Why Does My Air Conditioner Sound Like Running Water?

Air conditioners are complex systems that rely on many different parts, which includes a compressor, evaporator coil, condenser coil and refrigerant to regulate your home’s temperature and humidity level. While these machines are typically sturdy and reliable, it’s not unheard of for AC units to make strange sounds, which may indicate that something is amiss. One example of a sound is dripping, gurgling, bubbling or running water. These worrisome noises can be attributed to several causes.

1. The AC Makes a Dripping Noise

This is a frequent air conditioner sound you could hear on hot, humid days and is no reason for alarm. Simple condensation buildup is likely the culprit. As your air conditioner operates, moisture from the indoor air accumulates on the evaporator coil and drips into the drain pan underneath. This pan is designed to catch and move the condensed water clear of your home via a drain line.

Then again, if the drain becomes blocked or damaged, water can accumulate in the pan, resulting in a dripping or splashing noise as freshly collected condensate drips into the pool underneath. If the dripping noise becomes a nuisance, identify the drain pan under the indoor portion of your air conditioner and clear it.

Also, take AC dripping sounds as a warning sign that the condensate drain line is blocked and should be cleared. A float switch ought to automatically shut off your conditioner before the drain pan overflows and produces water damage, but the float switch could always fail. Plus, if your AC keeps turning itself off because of a full drain pan, you’ll need to fix the drain pan issue before your unit will operate normally again.

2. The AC Sounds Like Water Is Running

While air conditioners create condensate as a part of the cooling process, they do not run on or use water. This simply means your AC should not ever sound like running water. If you hear this water noise, it could indicate the evaporator coil has frozen over and is now thawing and dripping water onto the ground.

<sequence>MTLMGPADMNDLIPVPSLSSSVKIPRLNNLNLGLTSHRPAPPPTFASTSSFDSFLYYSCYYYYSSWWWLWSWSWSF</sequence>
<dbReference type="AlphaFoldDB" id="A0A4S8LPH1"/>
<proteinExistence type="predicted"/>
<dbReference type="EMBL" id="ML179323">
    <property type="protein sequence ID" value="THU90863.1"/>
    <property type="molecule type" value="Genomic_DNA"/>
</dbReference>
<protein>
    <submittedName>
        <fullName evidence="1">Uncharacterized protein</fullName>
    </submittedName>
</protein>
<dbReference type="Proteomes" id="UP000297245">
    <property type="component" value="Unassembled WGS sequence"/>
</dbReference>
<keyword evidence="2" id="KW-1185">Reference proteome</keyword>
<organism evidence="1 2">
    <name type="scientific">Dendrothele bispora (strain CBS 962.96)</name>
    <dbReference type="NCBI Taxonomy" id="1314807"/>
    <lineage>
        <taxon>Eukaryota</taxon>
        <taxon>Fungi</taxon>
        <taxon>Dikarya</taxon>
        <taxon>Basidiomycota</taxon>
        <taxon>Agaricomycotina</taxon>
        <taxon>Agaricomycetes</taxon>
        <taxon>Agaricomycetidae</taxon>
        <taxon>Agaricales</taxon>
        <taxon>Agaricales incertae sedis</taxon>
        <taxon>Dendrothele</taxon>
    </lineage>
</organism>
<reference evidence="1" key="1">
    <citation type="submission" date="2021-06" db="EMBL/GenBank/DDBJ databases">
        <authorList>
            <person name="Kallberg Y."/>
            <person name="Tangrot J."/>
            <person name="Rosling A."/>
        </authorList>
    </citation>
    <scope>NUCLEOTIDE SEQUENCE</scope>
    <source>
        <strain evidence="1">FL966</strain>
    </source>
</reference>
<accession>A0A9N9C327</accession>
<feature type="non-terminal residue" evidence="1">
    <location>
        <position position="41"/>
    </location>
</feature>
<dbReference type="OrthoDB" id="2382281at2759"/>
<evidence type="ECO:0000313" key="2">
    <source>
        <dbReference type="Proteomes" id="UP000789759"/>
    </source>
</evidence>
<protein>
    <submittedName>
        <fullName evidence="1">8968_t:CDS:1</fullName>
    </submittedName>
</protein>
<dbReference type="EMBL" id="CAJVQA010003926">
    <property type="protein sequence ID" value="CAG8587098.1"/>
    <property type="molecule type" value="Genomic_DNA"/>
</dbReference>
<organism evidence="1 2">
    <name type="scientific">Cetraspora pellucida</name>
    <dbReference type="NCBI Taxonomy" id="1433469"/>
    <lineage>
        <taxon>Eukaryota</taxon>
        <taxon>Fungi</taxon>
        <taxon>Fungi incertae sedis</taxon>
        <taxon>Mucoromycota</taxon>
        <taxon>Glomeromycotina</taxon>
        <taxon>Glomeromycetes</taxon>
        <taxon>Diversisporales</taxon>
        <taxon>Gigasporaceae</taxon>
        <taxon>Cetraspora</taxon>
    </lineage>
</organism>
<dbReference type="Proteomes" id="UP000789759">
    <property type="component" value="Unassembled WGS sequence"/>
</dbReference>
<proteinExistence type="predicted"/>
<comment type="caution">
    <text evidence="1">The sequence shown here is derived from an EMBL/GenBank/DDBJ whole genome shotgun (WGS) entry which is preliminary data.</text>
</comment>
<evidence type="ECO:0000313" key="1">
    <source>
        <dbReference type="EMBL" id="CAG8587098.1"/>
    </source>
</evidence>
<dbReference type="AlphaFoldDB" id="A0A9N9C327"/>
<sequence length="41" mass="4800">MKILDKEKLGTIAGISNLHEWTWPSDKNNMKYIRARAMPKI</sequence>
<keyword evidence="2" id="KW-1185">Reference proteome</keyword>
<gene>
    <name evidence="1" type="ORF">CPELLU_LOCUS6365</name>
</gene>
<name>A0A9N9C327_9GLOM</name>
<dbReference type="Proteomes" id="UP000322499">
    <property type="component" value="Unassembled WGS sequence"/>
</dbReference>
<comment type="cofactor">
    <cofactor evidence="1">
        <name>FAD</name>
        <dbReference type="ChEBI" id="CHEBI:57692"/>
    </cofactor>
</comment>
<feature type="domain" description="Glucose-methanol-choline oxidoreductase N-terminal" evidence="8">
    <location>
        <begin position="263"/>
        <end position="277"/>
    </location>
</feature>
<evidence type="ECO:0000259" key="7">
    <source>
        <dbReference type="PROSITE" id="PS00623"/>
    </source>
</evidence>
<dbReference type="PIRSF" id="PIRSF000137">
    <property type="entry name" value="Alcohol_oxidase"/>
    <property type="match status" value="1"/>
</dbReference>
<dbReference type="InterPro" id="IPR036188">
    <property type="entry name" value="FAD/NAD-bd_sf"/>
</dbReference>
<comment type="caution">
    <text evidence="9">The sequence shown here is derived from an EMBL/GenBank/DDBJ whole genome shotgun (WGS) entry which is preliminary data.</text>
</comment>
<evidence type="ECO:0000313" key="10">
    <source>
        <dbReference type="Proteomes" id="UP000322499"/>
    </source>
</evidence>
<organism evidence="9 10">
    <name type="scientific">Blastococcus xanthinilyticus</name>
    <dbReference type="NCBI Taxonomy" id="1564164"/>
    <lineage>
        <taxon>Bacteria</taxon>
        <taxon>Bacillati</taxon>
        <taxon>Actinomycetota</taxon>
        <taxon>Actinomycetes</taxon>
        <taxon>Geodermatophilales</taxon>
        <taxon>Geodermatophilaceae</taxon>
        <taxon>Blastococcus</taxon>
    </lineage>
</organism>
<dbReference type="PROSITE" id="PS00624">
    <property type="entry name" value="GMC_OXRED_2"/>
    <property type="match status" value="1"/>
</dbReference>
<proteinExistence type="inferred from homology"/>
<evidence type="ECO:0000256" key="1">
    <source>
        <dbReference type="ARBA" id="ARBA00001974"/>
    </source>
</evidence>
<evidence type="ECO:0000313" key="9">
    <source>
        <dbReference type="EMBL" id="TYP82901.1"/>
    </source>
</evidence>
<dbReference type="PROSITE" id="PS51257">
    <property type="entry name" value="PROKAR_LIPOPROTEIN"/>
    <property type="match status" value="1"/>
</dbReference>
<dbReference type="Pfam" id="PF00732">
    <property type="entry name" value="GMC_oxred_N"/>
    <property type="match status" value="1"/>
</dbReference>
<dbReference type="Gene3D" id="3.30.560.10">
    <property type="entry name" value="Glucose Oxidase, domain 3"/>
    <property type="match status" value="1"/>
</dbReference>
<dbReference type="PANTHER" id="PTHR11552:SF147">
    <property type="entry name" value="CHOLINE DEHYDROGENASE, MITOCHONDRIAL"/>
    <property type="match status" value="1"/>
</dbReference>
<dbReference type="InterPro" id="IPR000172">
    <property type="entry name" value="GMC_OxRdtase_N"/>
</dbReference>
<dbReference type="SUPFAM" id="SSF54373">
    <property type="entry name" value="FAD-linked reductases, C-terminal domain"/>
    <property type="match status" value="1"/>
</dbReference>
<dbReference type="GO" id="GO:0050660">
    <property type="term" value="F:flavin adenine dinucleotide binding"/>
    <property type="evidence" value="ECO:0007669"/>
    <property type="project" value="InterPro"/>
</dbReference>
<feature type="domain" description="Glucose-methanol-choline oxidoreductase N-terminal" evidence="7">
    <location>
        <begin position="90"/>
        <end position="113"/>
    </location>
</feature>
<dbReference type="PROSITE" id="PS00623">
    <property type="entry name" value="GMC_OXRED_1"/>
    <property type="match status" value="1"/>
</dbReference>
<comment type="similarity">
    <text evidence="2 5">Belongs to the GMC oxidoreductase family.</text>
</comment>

This can take place for a few reasons, including:

  • Dirty air filter: A filter clogged with dust, dirt and other debris restricts airflow. This may lead the temperature inside the evaporator coil to fall below freezing, which then freezes the condensate gathered on the coil.
  • Low refrigerant level: Chilled refrigerant absorbs heat from the indoor air as it moves through the evaporator coil. If the system is undercharged or leaky and the refrigerant level is low, it loses the capability to absorb the heat. This can allow the temperature to fall below freezing and ice to form on the coil.
  • Dirty evaporator coil: Dust and grime may accumulate on a forgotten evaporator coil, effectively insulating it and blocking the refrigerant inside of it from absorbing heat. When this occurs, the coil could freeze.
  • Failing thermostat: Poor temperature calibration may cause the air conditioner to run continually, even when the indoor temperature is already at the ideal degree. Continuously running an air conditioner can make the evaporator coil so cold that it freezes up.
  • Blower problems: The blower circulates air over the evaporator coil. If it isn’t working right or operating at a low speed, the low level of airflow can freeze the evaporator coil.

3. The AC Makes a Gurgling or Bubbling Sound

Refrigerant is a vital element of the cooling process. If a leak has formed or air comes to be caught in the refrigerant line, you may hear gurgling or bubbling as the refrigerant flows. Similarly, your system could possibly gurgle due to overcharged refrigerant. Always leave AC repairs to a professional who can ensure the right refrigerant charge.

4. The AC Makes a Hissing Noise

A hissing noise from your air conditioner could indicate one of these problems:

  • Refrigerant leaks: Depending on the location and severity of a refrigerant leak, it may create more of a hissing noise than a gurgling or bubbling sound.
  • An issue with with the compressor: The compressor located in the outdoor condensing unit pressurizes the refrigerant as it flows through the system. This component may make a hissing noise if it gets damaged.
  • Internal valve leak: The valve that manages refrigerant movement within the compressor may also leak and hiss.

Schedule Air Conditioning Services

If you hear a sound such as running water from your air conditioner, take steps to determine and address the cause to avoid further damage. Norrell Service Experts can identify and service any malfunction causing your AC to sound like running water, whether that’s condensation buildup, a refrigerant leak, a clogged drain line or a frozen evaporator coil. Every single AC repair comes with a one-year 100% satisfaction guarantee! To learn more or request a repair estimate, please contact Norrell Service Experts.

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